Regarding the Dyson numbers, which we dealt with last week, here’s what our Utopian Messenger patiently and PC discovered:

These Dysons only appear in the top 2 billion integer numbers.

It occurred to me to put them together to see what would happen and… bang!

By putting themselves together, every Dyson they encounter spawns another Dyson, with the same multiple.

This guarantees an unlimited supply of these numbers, but it doesn’t explain anything, it seems to me.

Here is the proof of infinity. Numbers are formatted with special punctuation marks to distinguish groups:

102564.102564 x 4 = 4.102564.10256 (parasite)

102564.102564.102564 x 4 = 4.102564.102564.10256

142857.142857 x 5 = 7.142857.14285 (pseudoparasite)

142857.142857.142857 x 5 = 7.142857.142857.14285

230769.230769 x 4 = 9.230769.23076 (pseudoparasite)

You only need to assemble them once to see that they can be attached indefinitely.

(For more details, see comments from last week).

### Chests, balls and something else

Probability and distributive problems with boxes containing balls of different colors are classic problems, and we haven’t seen a few of them in previous installments; But chests, such symbolic and interesting things, give more. For example:

1. A man and his lady, temporarily separated by adverse circumstances, communicate through a messenger. At some point, the lady sends the man a secret message, so that the reckless messenger cannot read it, he sends it inside a box closed with a lock. The master does not have the key and the lady cannot send it to him, because she wears it around her neck with a chain that she cannot break. The lock or box cannot be broken. However, the knight ends up reading the letter. How did you get this thing? (Hint: there is some similarity between the gentleman’s “stunt” and the way encrypted messages are exchanged.)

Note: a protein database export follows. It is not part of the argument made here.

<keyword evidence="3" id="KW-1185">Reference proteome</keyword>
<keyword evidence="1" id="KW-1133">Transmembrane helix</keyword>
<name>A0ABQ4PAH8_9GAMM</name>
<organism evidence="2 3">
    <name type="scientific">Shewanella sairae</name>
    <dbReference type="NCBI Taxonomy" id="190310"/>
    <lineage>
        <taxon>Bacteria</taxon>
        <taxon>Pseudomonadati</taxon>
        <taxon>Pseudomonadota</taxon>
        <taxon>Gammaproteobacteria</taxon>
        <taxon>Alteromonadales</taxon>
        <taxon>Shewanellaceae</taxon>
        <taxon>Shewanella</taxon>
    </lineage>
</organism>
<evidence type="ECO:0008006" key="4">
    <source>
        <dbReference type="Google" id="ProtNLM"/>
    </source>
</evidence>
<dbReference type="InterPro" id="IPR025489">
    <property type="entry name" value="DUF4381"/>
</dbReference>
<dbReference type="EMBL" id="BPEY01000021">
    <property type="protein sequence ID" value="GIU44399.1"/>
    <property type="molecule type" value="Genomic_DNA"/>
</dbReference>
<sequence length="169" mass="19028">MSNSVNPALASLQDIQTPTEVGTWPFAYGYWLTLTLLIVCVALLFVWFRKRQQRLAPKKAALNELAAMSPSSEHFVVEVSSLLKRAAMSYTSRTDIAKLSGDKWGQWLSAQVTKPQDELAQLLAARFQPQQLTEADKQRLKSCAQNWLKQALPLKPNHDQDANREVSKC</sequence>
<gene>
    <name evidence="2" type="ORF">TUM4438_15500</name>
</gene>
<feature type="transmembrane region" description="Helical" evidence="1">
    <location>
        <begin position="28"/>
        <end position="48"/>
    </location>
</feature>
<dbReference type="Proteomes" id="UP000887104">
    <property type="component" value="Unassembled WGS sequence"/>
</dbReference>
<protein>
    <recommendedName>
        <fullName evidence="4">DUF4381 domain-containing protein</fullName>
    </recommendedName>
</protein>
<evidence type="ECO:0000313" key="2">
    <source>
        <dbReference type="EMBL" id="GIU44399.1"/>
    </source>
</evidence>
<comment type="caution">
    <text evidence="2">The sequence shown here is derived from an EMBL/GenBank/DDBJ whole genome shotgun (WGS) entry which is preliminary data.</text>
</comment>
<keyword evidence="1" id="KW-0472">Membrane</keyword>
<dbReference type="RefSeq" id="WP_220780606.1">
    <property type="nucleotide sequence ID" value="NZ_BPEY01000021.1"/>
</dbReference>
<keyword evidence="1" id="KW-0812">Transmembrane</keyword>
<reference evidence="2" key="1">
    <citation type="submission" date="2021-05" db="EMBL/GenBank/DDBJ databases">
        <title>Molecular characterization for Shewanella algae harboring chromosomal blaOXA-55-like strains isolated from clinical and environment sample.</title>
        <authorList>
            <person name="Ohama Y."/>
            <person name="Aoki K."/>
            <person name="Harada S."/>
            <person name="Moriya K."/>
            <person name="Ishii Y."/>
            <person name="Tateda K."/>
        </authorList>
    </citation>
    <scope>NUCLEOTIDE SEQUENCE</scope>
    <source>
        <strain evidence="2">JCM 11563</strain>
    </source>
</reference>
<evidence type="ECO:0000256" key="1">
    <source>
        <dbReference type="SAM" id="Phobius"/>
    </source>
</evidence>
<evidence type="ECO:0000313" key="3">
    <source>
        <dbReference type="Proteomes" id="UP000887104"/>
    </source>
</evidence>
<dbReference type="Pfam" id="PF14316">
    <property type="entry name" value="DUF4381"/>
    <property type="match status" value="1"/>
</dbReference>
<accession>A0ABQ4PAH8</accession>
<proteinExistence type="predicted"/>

2. In a rectangular box (autohedral, to be exact) there are three balls of 10 centimeters in diameter interwoven with each other and tangent to the walls, base and lid of the box. How long are the sides of the box? Each ball is tangent to the other two, and they are all tangent to at least one of the walls.

3. On one side of the room there are a lot of oranges and on the other side there are 10 boxes which we have to fill according to the following rules:

Each box has a different capacity: in the first square there is space for one orange, in the second square, in the third 3 and so on until reaching the tenth square, where 10 oranges can fit.

On each flight, we can put oranges in all the boxes we want, but put the same number of oranges in each box.

On each trip we can take from the heap as many oranges as we want; But you need to put them all in boxes, there can be no loose orange.

How many trips are required, at least, to fill all the boxes?

And you can’t miss the typical two-color boxes and balls, like the following:

4. We have three identical boxes, each containing two white balls and one black ball. We randomly take a ball from the first box and put it in the second box, then we take a ball from the second box and put it in the third box. What is the probability that drawing a random ball from the third box after these two operations will be white?

**Carlo Frappetti ***Writer, mathematician, and member of the New York Academy of Sciences. He has published more than 50 popular scientific works for adults, children, and youth, including “Damn physics”, “Damn maths” and “The great game”. He was the screenwriter of “La bola de cristal”.*

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